|Friday, 2 August 2002|
The goodness of bees honey
by Dr. D. P. Atukorale
Bees Honey occupies an equivocal place in vegetarian cooking and ayurvedic medicine. Its proponents ascribe health giving properties. But those who are opposed to all types of animal cruelty and exploitation notably vegans oppose honey on the grounds that production of honey involves suffering and even death to the insects who manufacture the honey.
Chemically honey is a mixture of glucose, fructose and water. The bee gathers plant nectar a kind of sweet sap secreted by flowers, for eventual use as a food for larva. During this process the bee also serves the function of pollinating the plant. When the bee's honey sac is full it returns to the hive and disgorges it into the cells of the honeycomb. Natural evaporation concentrates the sweetness of the plant nectar and the bee adds two enzymes, one to create a different type of sugar and another to prevent bacterial infection.
Bees are also used to produce a range of other health products including royal jelly (a substance secreted by worker bees and fed to future queen bees (for which extravagant health claims have been made by drug firms) and propolis (a waxy resinous substance collected by the bees from the buds of various conifers and used to repair the cracks and openings in the hive).
There is some truth in the assertion by the drug companies and vendors of honey products that honey possesses health giving properties. It is known that honey has been used for wound dressing for over 4000 years. The honey and sugar can prevent or hinder bacterial growth on wounds by a process of osmotic action. The enzymes of honey also can produce hydrogen peroxide (H2O2), a powerful antimicrobial agent and there is evidence that some types of bees honey contain antibacterial substances produced by the flowers that the bees have visited.
The average bees hive contain about 60,000 bees and produce about 8 gallons of honey every year. The shear effect involved in this is quite astonishing. To produce 450 G (1 lb) of honey, bees have to gather about 1.8 Kg (4 lbs) of nectar, which means visiting 2 million flowers. Furthermore each worker bee has an average life span of only 3-6 weeks just long enough to collect about one teaspoonful of nectar.
Connoisseurs of honey claim that it is possible to detect differences in taste between the various types of flowers visited by the bees, the more popular varieties being acacia, alafa, buckwheat, clover, heather, lavender, lime and orange blossom. In practice it would be unusual for bees to collect nectar from one exclusive plant.
Commercial honey production is a very large scale enterprise and accordingly techniques of mass production are used. Honey bees live in artificial hives designed to facilitate the easy removal of the combs. When these are removed and returned to the hive after even with the utmost care, bees will be crushed and killed.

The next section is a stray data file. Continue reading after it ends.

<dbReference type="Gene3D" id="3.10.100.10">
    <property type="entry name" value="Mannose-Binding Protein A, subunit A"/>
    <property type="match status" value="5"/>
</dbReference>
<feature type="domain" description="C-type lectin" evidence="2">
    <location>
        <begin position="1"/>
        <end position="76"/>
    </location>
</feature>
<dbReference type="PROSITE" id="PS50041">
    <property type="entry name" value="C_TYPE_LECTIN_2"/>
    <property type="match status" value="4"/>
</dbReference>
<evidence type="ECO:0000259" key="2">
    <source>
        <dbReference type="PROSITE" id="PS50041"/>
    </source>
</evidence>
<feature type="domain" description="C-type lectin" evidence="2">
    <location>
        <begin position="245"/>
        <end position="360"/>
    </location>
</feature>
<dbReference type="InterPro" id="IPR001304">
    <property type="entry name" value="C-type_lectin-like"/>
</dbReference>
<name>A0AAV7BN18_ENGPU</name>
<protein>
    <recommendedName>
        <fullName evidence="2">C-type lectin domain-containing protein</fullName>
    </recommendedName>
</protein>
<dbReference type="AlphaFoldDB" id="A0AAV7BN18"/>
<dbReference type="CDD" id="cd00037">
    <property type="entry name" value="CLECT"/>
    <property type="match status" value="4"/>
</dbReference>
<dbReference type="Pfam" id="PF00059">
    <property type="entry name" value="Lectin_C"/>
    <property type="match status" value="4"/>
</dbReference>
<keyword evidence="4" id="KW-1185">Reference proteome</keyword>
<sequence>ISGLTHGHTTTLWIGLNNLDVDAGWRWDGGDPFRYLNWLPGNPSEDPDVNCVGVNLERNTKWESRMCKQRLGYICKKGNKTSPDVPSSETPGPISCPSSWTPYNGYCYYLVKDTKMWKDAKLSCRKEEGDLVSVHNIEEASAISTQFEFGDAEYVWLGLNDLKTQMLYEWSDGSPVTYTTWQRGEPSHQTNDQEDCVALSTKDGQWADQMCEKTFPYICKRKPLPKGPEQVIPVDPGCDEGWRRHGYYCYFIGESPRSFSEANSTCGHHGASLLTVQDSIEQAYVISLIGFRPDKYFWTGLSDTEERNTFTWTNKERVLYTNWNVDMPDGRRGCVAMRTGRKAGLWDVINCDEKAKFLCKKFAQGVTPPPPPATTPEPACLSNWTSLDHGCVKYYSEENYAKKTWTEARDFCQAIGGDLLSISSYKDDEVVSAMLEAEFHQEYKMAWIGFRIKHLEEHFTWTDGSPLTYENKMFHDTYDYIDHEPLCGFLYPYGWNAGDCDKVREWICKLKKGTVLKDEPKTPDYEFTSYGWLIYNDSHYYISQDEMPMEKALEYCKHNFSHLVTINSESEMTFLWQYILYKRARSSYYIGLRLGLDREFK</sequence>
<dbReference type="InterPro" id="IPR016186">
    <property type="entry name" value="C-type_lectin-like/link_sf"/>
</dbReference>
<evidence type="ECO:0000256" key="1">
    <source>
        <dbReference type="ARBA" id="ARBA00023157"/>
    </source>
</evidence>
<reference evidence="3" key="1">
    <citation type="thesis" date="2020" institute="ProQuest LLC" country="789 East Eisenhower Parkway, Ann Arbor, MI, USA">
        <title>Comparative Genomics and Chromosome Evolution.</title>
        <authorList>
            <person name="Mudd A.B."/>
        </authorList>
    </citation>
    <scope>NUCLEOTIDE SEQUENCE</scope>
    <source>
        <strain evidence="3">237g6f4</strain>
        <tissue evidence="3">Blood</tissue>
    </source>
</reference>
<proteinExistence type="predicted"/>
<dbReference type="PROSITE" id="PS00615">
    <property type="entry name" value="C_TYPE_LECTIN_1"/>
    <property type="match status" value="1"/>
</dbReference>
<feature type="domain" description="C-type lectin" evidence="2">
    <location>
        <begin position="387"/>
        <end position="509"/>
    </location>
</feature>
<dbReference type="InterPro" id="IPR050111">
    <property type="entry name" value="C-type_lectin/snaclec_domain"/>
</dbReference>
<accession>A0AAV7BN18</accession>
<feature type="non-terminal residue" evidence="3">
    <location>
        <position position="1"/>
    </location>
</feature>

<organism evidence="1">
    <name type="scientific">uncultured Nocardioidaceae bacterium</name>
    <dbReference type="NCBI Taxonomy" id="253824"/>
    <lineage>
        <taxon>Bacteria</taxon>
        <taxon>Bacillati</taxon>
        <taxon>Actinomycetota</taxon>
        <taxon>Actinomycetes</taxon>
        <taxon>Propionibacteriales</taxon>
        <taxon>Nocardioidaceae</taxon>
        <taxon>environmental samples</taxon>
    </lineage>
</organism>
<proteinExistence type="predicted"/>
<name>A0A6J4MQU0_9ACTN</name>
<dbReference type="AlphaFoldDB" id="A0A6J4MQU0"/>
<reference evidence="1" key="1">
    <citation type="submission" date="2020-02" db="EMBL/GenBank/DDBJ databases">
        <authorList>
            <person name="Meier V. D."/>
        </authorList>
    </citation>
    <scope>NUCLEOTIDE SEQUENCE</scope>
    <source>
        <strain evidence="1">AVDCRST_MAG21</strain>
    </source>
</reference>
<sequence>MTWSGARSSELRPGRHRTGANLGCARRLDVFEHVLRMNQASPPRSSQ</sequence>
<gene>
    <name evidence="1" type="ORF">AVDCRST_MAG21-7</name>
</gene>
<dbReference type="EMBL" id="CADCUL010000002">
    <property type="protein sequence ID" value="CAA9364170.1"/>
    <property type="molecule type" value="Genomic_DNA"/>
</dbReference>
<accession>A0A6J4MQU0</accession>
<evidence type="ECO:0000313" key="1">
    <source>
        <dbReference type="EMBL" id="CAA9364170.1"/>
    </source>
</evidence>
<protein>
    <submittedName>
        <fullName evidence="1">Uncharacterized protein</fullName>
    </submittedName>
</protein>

Bees are transported all round the world where they will face new diseases and new enemies and alien environmental conditions. This once again is unnatural and is bound to cause stress and casualties.
When it is necessary to destroy a hive either because of disease or simply because it is too expensive to keep the colonies going in the harsh winter of the more northerly countries. This is done by pouring petrol over the hive, fumes from which kill most of the bees.
The queen bee is obviously of paramount importance both to the hive and beekeeper. To prevent swarming of bees the queen's wings are removed. Although queen would naturally live for about 5 years in the wild, in commercial production, the queen bee will be killed off as her fertility declines usually at the age of 2 or soon afterwards. Not content with the bee's natural techniques of procreation, large scale beekeeping now increasingly resorts to the technique of artificial insemination, a process which necessarily involves close physical handling and resulting discomfort.
Bee is an extremely intelligent creature with a sophisticated language and complex forms of communication which are one of the most advanced of any of the animal species. It has a brain and several smaller ganglia (sub brains) running through the body and its capacity to experience pain and distress is beyond dispute (Amanda Rofe, the Honey Bee, The Vegan, Summer 1992).
Another sobering reality of bees honey is the possibility of contamination with agrochemicals. If the bees are kept near agriculturally active land, possibility of such contamination cannot be excluded.
Nutritional value of honey
One cup of honey (339g) contains 279 g of carbohydrate, 1.02 g of protein, 3.39 mg of vitamin C, 0.02 mg of thiamine, 0.14 mg of riboflavin, 1.02 mg of nicotinic acid, 17 mg of calcium and 1.7 mg of iron. For vegans who don't use honey there are many substitutes such as molasses, maple syrup, barley malted syrup, and treacle of which molasses is the healthiest.
Courtesy: Guide To Vegetarian Living
Produced by Lake House